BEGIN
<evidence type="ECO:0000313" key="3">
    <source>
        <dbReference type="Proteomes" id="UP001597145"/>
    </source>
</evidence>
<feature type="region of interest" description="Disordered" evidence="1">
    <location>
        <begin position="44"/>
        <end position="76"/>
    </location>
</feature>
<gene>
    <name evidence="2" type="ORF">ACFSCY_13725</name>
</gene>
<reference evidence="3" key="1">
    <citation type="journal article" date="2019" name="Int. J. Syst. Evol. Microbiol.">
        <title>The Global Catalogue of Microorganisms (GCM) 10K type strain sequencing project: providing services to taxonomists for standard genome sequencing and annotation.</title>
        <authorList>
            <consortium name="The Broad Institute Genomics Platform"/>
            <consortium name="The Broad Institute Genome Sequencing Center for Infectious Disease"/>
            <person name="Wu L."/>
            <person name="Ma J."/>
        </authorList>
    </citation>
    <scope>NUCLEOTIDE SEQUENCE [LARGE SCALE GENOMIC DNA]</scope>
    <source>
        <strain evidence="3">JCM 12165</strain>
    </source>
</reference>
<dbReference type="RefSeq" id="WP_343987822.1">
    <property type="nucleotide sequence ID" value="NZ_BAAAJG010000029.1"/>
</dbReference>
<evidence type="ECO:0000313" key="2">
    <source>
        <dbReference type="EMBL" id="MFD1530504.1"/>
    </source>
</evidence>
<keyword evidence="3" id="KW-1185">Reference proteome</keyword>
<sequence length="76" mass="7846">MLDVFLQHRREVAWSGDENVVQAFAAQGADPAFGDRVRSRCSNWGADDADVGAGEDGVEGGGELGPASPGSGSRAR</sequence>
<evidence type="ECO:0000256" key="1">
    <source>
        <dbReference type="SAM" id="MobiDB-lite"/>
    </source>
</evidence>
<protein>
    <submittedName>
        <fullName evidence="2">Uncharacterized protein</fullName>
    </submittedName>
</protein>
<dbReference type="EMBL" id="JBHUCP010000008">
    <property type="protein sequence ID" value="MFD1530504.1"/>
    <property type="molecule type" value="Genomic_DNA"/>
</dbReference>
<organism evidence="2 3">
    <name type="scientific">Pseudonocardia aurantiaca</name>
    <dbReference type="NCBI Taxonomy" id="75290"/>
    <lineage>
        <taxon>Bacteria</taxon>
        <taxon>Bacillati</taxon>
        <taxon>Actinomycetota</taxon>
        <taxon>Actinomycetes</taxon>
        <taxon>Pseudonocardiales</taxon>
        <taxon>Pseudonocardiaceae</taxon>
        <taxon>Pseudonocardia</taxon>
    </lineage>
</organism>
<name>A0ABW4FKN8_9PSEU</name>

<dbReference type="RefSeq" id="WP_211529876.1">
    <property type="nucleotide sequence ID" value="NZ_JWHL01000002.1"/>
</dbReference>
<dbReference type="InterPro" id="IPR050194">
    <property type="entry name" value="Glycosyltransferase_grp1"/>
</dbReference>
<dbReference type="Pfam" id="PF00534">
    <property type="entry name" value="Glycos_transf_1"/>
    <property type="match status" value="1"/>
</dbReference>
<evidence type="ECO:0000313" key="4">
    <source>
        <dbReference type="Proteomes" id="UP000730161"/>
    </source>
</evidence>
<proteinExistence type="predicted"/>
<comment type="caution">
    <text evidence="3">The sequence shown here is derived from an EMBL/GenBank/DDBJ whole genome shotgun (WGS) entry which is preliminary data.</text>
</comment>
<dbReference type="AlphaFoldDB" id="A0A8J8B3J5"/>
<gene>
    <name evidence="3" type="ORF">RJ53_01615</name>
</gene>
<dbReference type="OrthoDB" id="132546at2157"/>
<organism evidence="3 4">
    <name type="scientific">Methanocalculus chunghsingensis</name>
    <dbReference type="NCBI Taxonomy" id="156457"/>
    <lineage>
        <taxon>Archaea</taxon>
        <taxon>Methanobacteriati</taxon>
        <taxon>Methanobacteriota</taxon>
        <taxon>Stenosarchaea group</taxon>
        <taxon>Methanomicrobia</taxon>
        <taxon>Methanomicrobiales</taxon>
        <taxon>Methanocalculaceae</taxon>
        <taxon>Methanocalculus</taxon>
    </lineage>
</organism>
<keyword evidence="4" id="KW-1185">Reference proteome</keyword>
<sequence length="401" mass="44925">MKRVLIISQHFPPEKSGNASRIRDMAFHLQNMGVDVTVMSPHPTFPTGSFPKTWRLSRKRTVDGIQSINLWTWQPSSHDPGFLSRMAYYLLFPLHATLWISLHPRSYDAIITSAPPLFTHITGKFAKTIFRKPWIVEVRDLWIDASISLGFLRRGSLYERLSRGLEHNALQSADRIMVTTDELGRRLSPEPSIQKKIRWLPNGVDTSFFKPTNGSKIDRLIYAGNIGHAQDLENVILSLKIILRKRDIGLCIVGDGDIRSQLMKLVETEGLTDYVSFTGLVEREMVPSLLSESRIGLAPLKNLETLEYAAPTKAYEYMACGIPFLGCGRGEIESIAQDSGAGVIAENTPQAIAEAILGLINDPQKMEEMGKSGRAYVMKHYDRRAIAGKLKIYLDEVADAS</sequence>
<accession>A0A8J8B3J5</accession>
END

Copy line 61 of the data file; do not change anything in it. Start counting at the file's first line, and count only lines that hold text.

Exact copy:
        <taxon>Actinomycetes</taxon>